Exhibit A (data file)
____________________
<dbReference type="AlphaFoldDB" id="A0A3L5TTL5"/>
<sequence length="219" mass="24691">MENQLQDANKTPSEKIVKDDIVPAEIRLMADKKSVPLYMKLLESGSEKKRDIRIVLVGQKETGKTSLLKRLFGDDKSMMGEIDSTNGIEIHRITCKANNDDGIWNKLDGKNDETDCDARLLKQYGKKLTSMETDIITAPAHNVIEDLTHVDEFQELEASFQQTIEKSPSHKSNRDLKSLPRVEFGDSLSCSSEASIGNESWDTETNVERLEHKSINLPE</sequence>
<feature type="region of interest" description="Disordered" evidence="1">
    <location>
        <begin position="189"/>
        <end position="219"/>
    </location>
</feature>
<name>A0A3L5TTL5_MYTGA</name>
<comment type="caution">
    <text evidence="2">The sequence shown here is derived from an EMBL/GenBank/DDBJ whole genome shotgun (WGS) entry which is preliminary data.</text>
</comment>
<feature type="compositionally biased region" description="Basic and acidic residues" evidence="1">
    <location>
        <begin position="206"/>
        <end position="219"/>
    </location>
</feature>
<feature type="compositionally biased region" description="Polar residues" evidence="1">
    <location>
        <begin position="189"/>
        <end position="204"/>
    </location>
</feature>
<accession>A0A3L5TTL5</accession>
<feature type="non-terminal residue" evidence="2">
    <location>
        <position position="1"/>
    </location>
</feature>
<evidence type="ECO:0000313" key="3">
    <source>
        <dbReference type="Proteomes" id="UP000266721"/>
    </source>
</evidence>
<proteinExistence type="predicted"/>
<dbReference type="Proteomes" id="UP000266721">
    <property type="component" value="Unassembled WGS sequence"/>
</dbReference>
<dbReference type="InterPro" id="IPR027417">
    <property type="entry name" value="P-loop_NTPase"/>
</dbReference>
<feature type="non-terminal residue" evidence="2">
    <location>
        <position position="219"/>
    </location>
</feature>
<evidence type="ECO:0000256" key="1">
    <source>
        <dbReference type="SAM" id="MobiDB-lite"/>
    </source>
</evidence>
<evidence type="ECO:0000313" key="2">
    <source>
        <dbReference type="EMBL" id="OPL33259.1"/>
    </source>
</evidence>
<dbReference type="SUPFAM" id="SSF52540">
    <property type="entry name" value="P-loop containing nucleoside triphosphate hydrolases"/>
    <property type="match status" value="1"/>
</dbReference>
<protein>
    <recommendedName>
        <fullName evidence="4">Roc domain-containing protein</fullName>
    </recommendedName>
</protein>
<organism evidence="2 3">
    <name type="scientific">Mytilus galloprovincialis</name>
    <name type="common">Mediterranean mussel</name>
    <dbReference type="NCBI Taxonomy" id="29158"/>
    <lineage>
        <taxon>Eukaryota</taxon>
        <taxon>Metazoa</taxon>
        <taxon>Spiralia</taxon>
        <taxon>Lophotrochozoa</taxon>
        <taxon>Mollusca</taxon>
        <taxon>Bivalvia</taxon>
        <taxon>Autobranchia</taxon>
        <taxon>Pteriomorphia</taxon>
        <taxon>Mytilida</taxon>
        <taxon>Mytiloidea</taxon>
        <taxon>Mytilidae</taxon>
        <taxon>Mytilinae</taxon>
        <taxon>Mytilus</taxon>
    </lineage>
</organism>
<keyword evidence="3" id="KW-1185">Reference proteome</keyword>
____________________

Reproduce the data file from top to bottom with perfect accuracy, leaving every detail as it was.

<dbReference type="AlphaFoldDB" id="A0A3L5TTL5"/>
<sequence length="219" mass="24691">MENQLQDANKTPSEKIVKDDIVPAEIRLMADKKSVPLYMKLLESGSEKKRDIRIVLVGQKETGKTSLLKRLFGDDKSMMGEIDSTNGIEIHRITCKANNDDGIWNKLDGKNDETDCDARLLKQYGKKLTSMETDIITAPAHNVIEDLTHVDEFQELEASFQQTIEKSPSHKSNRDLKSLPRVEFGDSLSCSSEASIGNESWDTETNVERLEHKSINLPE</sequence>
<feature type="region of interest" description="Disordered" evidence="1">
    <location>
        <begin position="189"/>
        <end position="219"/>
    </location>
</feature>
<name>A0A3L5TTL5_MYTGA</name>
<comment type="caution">
    <text evidence="2">The sequence shown here is derived from an EMBL/GenBank/DDBJ whole genome shotgun (WGS) entry which is preliminary data.</text>
</comment>
<feature type="compositionally biased region" description="Basic and acidic residues" evidence="1">
    <location>
        <begin position="206"/>
        <end position="219"/>
    </location>
</feature>
<feature type="compositionally biased region" description="Polar residues" evidence="1">
    <location>
        <begin position="189"/>
        <end position="204"/>
    </location>
</feature>
<accession>A0A3L5TTL5</accession>
<feature type="non-terminal residue" evidence="2">
    <location>
        <position position="1"/>
    </location>
</feature>
<evidence type="ECO:0000313" key="3">
    <source>
        <dbReference type="Proteomes" id="UP000266721"/>
    </source>
</evidence>
<proteinExistence type="predicted"/>
<dbReference type="Proteomes" id="UP000266721">
    <property type="component" value="Unassembled WGS sequence"/>
</dbReference>
<dbReference type="InterPro" id="IPR027417">
    <property type="entry name" value="P-loop_NTPase"/>
</dbReference>
<feature type="non-terminal residue" evidence="2">
    <location>
        <position position="219"/>
    </location>
</feature>
<evidence type="ECO:0000256" key="1">
    <source>
        <dbReference type="SAM" id="MobiDB-lite"/>
    </source>
</evidence>
<evidence type="ECO:0000313" key="2">
    <source>
        <dbReference type="EMBL" id="OPL33259.1"/>
    </source>
</evidence>
<dbReference type="SUPFAM" id="SSF52540">
    <property type="entry name" value="P-loop containing nucleoside triphosphate hydrolases"/>
    <property type="match status" value="1"/>
</dbReference>
<protein>
    <recommendedName>
        <fullName evidence="4">Roc domain-containing protein</fullName>
    </recommendedName>
</protein>
<organism evidence="2 3">
    <name type="scientific">Mytilus galloprovincialis</name>
    <name type="common">Mediterranean mussel</name>
    <dbReference type="NCBI Taxonomy" id="29158"/>
    <lineage>
        <taxon>Eukaryota</taxon>
        <taxon>Metazoa</taxon>
        <taxon>Spiralia</taxon>
        <taxon>Lophotrochozoa</taxon>
        <taxon>Mollusca</taxon>
        <taxon>Bivalvia</taxon>
        <taxon>Autobranchia</taxon>
        <taxon>Pteriomorphia</taxon>
        <taxon>Mytilida</taxon>
        <taxon>Mytiloidea</taxon>
        <taxon>Mytilidae</taxon>
        <taxon>Mytilinae</taxon>
        <taxon>Mytilus</taxon>
    </lineage>
</organism>
<keyword evidence="3" id="KW-1185">Reference proteome</keyword>